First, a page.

2. Hostile environments


Summary: Ingenuity helps create critical situations from which humans are unable to emerge. Societies often become accustomed to hardship, unmotivated to prevent it. While learning is one of the human species' special skills, it sometimes fails. Innovation has unpredictable results that defy solutions unless humans are boldly creative. Science creates complex factors such as pollution related disease, or climate change. Subjugating nature is part of man's culture, but while science has given us powers for dominating nature, it has created new forces that we cannot easily overcome.


    One explanation for our failure to learn about environmental degradation may be the very slow pace at which we learn about our world. Merlin Donald,1 in Origins of the Modern Mind points out that in human evolution this learning process is minutely refined and very slow indeed. Clearly, if we innovate much faster than we learn, we will land up in hot water.
    At the start of the new millennium there are ominous signs, particularly from the environment, that our technical progress often has harmful side effects that we cannot easily undo. Stratospheric ozone loss and accompanying cancer cases loom large. So does global warming, with climate change and extremes in weather. Desertification, along with exacerbated overpopulation and hunger, are also crying out for attention. On their own these have not yet produced disasters so massive that social reform is energetic and universal. Fossil-fuel burning contributes to global warming, and military conflict in oil-producing areas causes great damage, but not enough to prompt abandonment of fossil fuels. Quite the contrary: just when we should eagerly be using energy which does not involve the burning of burn fossil fuel, we rapaciously accelerate the use of that very commodity, literally adding fuel to the fire.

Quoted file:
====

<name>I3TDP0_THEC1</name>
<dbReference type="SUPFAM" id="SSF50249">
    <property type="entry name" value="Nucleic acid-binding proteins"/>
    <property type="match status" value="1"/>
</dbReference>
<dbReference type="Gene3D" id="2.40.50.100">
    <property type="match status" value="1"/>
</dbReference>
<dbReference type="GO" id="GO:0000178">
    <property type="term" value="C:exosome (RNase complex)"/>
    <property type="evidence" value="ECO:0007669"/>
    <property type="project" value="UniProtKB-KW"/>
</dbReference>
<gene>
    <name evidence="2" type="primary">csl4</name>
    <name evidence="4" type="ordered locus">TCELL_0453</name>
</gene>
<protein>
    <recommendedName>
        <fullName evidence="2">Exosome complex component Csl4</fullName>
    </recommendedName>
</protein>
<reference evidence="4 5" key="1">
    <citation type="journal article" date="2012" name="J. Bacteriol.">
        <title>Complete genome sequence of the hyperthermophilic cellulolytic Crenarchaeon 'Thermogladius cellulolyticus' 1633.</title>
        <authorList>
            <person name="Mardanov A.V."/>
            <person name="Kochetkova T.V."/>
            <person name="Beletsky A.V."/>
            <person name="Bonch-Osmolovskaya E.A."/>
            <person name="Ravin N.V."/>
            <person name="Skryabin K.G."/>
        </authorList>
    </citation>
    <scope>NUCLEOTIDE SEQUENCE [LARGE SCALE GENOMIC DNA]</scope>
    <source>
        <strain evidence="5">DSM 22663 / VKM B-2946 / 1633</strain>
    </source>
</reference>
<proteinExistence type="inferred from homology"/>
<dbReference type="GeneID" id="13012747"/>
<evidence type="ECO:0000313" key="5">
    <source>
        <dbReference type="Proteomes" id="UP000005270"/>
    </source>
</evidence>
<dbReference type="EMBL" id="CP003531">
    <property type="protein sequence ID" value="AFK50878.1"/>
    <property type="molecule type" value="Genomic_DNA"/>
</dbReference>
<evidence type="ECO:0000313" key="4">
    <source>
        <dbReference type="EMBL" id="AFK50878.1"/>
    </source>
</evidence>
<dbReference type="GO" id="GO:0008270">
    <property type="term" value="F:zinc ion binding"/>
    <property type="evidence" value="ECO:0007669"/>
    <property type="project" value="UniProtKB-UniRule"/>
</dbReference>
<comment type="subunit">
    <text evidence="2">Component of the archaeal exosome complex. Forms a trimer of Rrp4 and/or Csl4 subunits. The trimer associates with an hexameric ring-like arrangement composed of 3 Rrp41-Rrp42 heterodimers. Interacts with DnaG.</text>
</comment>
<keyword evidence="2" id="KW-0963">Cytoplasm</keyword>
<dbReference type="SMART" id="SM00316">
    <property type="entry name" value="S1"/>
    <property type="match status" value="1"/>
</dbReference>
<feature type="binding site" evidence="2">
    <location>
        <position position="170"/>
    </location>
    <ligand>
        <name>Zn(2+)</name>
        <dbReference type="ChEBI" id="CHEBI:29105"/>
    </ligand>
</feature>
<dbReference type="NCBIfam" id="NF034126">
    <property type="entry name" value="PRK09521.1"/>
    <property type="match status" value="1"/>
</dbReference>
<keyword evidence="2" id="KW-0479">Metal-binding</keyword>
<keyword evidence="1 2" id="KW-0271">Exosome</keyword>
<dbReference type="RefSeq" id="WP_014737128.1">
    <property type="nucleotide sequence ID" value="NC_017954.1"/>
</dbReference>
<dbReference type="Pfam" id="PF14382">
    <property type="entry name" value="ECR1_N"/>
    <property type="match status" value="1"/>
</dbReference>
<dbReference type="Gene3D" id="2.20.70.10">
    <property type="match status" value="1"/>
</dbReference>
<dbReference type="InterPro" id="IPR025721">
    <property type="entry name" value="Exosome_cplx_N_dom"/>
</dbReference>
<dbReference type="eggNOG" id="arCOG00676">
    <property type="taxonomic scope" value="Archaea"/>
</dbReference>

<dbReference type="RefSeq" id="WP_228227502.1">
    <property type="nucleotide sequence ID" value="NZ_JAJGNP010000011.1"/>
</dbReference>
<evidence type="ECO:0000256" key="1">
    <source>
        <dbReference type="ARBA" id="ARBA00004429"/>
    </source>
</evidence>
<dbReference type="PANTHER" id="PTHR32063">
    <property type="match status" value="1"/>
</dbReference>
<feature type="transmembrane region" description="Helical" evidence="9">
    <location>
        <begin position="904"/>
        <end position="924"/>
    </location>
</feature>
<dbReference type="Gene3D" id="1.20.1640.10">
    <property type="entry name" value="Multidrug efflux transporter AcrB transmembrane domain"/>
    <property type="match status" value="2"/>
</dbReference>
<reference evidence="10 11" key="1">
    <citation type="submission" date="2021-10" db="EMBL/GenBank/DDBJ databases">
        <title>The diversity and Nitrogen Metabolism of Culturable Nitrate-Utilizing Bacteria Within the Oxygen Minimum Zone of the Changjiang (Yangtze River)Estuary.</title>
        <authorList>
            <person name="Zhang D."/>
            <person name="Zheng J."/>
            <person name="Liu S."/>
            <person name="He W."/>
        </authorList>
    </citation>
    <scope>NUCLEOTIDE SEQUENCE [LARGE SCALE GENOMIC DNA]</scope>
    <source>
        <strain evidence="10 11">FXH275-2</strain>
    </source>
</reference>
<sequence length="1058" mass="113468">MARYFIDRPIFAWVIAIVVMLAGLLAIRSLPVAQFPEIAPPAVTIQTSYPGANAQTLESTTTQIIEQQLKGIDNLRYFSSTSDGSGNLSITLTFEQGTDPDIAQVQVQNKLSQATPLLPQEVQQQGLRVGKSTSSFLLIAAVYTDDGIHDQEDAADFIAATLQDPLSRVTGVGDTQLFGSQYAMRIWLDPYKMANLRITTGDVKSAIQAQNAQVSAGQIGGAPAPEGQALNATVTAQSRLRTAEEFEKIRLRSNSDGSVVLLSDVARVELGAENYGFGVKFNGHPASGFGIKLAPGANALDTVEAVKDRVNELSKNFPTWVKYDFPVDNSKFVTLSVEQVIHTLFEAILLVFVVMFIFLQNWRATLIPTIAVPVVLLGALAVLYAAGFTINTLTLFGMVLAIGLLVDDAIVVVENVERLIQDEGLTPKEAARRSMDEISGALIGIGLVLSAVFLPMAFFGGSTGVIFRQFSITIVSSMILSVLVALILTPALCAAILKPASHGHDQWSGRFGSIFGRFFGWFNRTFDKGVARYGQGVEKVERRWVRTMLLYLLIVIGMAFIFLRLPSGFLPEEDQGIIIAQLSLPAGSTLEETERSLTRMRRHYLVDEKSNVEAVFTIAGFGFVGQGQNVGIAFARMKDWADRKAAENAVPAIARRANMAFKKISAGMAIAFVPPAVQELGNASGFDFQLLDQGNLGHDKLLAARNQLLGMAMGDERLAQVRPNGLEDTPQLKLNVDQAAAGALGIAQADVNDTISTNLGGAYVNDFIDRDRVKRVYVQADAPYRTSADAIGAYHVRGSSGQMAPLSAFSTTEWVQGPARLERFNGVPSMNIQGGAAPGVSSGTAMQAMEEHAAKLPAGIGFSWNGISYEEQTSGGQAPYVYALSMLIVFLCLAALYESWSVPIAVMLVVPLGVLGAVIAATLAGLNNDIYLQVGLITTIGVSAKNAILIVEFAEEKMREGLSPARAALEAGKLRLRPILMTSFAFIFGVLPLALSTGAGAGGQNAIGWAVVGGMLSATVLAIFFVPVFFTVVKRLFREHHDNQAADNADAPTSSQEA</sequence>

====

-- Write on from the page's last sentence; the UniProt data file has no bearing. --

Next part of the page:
The idea of subjugating and manipulating nature as the first farmers did, still drives human endeavour. As Sigmund Freud put it in Civilization and its Discontents, "Against the dreaded external world one can only defend oneself by...becoming a member of the human community, and, with the help of...science, going over to the attack on nature and subjecting her to the human will.2

    1. Merlin Donald, Origins of the Modern Mind, Harvard University Press, Cambridge, Massachusetts, 1991, p.112

    2. Sigmund Freud, Civilization and its Discontents, W. W. Norton, New York, 1989, p. 27.